Moving past the feelings of alienation, there are the practical components. How does the reality of life relate to the beautiful theories taught to us all our years up until this point? How to make emunah relevant to uncertainty, anxiety, rejection, and inner conflict? Can I reinvent my tefillah so that it becomes meaningful for this process?
We want to offer our girls, those who are just back from seminary, and those who have been in shidduchim for several years, a safe place. Not just for learning, but for conversation. Not just for information, but for discussion, questions, and sharing.
One fabulous, thinking, growth-oriented girl told me this about sitting across a young man on a date: “I want to open up about my experiences and dreams, but I know that at home he has a list of another ten girls. How can I get past the fear and show my authentic self?”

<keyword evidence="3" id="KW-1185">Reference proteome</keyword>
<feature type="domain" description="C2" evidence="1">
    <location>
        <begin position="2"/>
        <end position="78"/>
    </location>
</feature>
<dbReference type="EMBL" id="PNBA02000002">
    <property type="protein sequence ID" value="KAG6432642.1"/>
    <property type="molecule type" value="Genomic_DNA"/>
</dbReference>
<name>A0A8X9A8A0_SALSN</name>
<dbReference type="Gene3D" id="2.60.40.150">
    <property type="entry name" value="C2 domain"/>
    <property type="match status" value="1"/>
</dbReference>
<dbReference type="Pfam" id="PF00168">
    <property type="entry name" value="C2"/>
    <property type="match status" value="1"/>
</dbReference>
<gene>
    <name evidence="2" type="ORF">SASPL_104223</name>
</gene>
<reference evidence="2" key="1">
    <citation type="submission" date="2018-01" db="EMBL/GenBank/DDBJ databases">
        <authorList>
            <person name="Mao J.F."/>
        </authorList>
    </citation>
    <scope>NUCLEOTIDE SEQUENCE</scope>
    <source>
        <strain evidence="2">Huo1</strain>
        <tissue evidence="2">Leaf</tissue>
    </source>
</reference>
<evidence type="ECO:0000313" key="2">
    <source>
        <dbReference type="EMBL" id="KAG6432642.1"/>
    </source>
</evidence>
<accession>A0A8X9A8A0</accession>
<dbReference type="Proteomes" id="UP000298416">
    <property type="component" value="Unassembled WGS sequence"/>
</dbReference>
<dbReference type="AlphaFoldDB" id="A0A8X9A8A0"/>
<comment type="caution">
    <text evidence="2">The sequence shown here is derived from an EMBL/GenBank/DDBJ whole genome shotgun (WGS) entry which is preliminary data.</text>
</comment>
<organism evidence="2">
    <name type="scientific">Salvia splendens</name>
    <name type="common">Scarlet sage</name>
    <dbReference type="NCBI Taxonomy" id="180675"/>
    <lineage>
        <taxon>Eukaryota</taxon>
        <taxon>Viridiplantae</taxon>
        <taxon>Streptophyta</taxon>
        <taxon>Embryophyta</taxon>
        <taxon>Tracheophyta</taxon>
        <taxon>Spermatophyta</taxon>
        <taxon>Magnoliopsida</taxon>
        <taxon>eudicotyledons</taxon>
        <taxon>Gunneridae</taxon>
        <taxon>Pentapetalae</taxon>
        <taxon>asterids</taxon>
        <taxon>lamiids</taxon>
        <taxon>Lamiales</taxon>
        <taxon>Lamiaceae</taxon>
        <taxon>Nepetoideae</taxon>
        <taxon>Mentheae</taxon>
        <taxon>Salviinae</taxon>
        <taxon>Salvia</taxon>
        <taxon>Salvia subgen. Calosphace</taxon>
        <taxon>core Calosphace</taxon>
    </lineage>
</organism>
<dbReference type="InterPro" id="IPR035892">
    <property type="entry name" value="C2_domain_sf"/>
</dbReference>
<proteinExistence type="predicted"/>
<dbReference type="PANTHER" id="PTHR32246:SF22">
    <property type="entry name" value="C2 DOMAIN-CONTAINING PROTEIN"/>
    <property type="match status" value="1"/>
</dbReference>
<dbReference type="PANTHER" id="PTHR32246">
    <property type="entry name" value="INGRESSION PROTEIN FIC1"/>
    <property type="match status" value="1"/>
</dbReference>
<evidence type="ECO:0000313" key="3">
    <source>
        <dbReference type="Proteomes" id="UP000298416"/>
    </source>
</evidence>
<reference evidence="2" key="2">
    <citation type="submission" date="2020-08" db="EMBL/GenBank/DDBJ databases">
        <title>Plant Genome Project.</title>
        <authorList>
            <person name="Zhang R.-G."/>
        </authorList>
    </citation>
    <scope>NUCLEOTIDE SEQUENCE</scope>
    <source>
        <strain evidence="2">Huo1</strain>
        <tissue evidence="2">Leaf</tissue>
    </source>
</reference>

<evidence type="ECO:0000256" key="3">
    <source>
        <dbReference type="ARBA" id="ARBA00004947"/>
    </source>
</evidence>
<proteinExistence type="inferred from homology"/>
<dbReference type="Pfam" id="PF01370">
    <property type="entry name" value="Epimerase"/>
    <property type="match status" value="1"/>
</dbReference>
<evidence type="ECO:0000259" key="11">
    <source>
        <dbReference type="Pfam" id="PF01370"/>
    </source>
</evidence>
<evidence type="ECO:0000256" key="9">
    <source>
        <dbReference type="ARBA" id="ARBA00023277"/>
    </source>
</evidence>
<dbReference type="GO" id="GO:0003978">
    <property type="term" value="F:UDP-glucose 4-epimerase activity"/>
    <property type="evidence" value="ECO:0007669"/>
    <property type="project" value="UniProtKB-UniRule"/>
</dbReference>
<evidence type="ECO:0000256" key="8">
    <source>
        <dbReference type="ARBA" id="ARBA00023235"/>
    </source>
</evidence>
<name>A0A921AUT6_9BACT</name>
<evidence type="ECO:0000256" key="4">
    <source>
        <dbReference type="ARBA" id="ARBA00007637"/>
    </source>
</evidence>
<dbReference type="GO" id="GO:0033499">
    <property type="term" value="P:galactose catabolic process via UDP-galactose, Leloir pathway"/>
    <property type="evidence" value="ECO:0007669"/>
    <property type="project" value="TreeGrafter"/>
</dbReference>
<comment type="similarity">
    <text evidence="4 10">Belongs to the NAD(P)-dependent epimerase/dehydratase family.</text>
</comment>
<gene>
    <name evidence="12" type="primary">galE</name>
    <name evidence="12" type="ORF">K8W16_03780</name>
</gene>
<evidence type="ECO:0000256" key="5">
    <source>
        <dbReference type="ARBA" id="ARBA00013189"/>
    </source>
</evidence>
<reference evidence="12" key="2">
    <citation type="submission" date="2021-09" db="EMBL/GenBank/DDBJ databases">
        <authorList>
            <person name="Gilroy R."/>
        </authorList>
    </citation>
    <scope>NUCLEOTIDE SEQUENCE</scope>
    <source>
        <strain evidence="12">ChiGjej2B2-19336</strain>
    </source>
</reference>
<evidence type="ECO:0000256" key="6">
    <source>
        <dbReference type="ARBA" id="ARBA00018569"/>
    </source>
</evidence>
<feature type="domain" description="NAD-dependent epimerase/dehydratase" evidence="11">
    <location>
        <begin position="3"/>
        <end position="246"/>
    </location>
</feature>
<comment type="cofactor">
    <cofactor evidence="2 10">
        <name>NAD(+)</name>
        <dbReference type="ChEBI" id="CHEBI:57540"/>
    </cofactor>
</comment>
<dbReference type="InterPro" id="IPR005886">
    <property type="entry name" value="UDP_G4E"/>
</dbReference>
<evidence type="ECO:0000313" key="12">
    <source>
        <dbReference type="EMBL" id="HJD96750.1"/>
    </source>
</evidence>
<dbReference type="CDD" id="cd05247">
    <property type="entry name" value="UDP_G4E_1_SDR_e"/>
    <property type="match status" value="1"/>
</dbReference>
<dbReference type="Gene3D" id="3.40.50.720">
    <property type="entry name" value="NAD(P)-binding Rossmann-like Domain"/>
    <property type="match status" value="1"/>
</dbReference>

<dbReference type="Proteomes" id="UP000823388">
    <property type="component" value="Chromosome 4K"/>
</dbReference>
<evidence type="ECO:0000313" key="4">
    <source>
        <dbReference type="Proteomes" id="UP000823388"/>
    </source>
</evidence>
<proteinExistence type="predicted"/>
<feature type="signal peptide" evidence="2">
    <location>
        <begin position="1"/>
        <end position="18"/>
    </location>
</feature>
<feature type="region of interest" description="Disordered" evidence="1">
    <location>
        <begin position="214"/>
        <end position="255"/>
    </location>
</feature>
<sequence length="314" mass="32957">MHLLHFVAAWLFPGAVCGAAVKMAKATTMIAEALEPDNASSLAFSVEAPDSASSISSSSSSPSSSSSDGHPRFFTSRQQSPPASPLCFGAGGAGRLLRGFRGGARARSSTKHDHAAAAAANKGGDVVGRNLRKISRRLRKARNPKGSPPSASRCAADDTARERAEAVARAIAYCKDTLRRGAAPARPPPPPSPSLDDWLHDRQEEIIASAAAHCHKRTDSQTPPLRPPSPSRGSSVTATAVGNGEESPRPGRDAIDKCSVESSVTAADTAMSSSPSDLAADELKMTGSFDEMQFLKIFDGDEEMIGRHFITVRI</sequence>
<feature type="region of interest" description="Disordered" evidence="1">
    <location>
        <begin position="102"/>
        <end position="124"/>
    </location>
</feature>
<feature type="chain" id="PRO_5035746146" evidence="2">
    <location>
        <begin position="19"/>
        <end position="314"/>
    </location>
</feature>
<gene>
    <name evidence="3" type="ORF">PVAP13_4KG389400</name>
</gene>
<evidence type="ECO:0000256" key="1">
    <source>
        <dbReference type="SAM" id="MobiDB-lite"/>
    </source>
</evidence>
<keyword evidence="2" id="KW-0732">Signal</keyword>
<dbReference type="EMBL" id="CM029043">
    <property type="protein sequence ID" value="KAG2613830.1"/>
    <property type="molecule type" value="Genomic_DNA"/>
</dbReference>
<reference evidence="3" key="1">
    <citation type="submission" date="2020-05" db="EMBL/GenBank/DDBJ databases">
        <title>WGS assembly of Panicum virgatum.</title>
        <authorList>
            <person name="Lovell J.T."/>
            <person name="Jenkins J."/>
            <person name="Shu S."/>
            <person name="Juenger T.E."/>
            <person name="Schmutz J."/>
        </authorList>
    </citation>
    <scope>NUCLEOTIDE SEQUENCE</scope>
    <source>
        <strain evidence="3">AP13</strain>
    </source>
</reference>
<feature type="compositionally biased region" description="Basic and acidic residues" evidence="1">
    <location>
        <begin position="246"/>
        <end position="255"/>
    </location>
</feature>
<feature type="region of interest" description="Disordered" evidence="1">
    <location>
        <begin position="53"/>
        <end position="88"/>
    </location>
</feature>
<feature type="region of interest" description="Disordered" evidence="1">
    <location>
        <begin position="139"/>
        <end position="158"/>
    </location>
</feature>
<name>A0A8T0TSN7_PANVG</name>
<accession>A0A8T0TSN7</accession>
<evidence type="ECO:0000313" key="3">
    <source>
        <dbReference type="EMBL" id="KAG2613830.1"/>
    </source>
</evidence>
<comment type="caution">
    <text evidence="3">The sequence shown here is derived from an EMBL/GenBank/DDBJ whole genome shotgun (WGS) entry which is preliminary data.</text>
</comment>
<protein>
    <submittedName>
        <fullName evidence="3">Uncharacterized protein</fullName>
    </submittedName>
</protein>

Our young women are amazing. They are self-aware, thinking, emotionally attuned and idealistic. And yet, they live, work, communicate, travel, and shop within the secular world that subtly imparts subliminal messages and expectations — especially when it comes to relationships. The secular world is in love with romance, but not with the long-haul work of relationships. Discomfort is foreign. Anxiety is pervasive. Communication is instant, but often superficial.
Cancel culture means that people are shut down without taking the time to talk, discuss, hold accountable, forgive. Outcome is favored over process. Opinions are expected to be echoed, rather than examined and discussed. In our own world, too, shidduchim have taken on tones and words that belong to consumerism, rather than neshamos. An emphasis on perfect has left our young women with an emotional fragility; they’re afraid of opening up their hearts and becoming vulnerable.